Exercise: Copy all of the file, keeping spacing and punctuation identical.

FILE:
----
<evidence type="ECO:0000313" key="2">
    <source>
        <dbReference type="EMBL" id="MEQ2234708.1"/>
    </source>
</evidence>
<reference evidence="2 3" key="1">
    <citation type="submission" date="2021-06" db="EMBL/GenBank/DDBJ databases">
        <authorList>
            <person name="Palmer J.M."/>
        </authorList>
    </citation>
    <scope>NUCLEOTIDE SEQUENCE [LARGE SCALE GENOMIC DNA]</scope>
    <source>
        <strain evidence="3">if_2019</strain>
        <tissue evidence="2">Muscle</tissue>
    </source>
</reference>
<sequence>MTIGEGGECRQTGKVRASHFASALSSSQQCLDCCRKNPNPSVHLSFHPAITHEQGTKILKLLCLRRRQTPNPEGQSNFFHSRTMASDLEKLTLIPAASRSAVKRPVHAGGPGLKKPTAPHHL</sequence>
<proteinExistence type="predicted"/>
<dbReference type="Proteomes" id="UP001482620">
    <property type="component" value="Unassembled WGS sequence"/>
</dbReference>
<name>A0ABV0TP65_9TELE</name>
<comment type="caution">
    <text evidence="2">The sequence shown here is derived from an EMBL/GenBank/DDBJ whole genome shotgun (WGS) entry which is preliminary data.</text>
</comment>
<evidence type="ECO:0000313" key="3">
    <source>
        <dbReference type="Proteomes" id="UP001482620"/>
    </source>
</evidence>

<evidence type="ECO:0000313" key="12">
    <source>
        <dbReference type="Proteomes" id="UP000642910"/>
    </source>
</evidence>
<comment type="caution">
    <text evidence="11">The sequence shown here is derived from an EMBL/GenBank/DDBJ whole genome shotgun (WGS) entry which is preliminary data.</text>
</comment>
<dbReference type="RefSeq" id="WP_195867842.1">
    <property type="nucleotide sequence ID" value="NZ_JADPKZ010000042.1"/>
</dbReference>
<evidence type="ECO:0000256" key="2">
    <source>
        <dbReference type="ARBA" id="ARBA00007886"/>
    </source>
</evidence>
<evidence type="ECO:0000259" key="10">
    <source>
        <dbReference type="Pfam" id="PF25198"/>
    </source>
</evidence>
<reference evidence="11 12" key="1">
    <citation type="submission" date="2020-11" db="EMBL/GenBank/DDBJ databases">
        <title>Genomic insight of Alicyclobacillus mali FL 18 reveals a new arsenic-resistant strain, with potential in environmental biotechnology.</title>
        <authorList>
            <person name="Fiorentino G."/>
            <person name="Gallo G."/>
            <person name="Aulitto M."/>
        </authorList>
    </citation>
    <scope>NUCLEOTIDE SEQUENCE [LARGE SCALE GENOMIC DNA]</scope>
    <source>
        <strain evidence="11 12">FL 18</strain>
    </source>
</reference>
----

<evidence type="ECO:0000313" key="2">
    <source>
        <dbReference type="EMBL" id="MEQ2234708.1"/>
    </source>
</evidence>
<reference evidence="2 3" key="1">
    <citation type="submission" date="2021-06" db="EMBL/GenBank/DDBJ databases">
        <authorList>
            <person name="Palmer J.M."/>
        </authorList>
    </citation>
    <scope>NUCLEOTIDE SEQUENCE [LARGE SCALE GENOMIC DNA]</scope>
    <source>
        <strain evidence="3">if_2019</strain>
        <tissue evidence="2">Muscle</tissue>
    </source>
</reference>
<sequence>MTIGEGGECRQTGKVRASHFASALSSSQQCLDCCRKNPNPSVHLSFHPAITHEQGTKILKLLCLRRRQTPNPEGQSNFFHSRTMASDLEKLTLIPAASRSAVKRPVHAGGPGLKKPTAPHHL</sequence>
<proteinExistence type="predicted"/>
<dbReference type="Proteomes" id="UP001482620">
    <property type="component" value="Unassembled WGS sequence"/>
</dbReference>
<name>A0ABV0TP65_9TELE</name>
<comment type="caution">
    <text evidence="2">The sequence shown here is derived from an EMBL/GenBank/DDBJ whole genome shotgun (WGS) entry which is preliminary data.</text>
</comment>
<evidence type="ECO:0000313" key="3">
    <source>
        <dbReference type="Proteomes" id="UP001482620"/>
    </source>
</evidence>

<evidence type="ECO:0000313" key="12">
    <source>
        <dbReference type="Proteomes" id="UP000642910"/>
    </source>
</evidence>
<comment type="caution">
    <text evidence="11">The sequence shown here is derived from an EMBL/GenBank/DDBJ whole genome shotgun (WGS) entry which is preliminary data.</text>
</comment>
<dbReference type="RefSeq" id="WP_195867842.1">
    <property type="nucleotide sequence ID" value="NZ_JADPKZ010000042.1"/>
</dbReference>
<evidence type="ECO:0000256" key="2">
    <source>
        <dbReference type="ARBA" id="ARBA00007886"/>
    </source>
</evidence>
<evidence type="ECO:0000259" key="10">
    <source>
        <dbReference type="Pfam" id="PF25198"/>
    </source>
</evidence>
<reference evidence="11 12" key="1">
    <citation type="submission" date="2020-11" db="EMBL/GenBank/DDBJ databases">
        <title>Genomic insight of Alicyclobacillus mali FL 18 reveals a new arsenic-resistant strain, with potential in environmental biotechnology.</title>
        <authorList>
            <person name="Fiorentino G."/>
            <person name="Gallo G."/>
            <person name="Aulitto M."/>
        </authorList>
    </citation>
    <scope>NUCLEOTIDE SEQUENCE [LARGE SCALE GENOMIC DNA]</scope>
    <source>
        <strain evidence="11 12">FL 18</strain>
    </source>
</reference>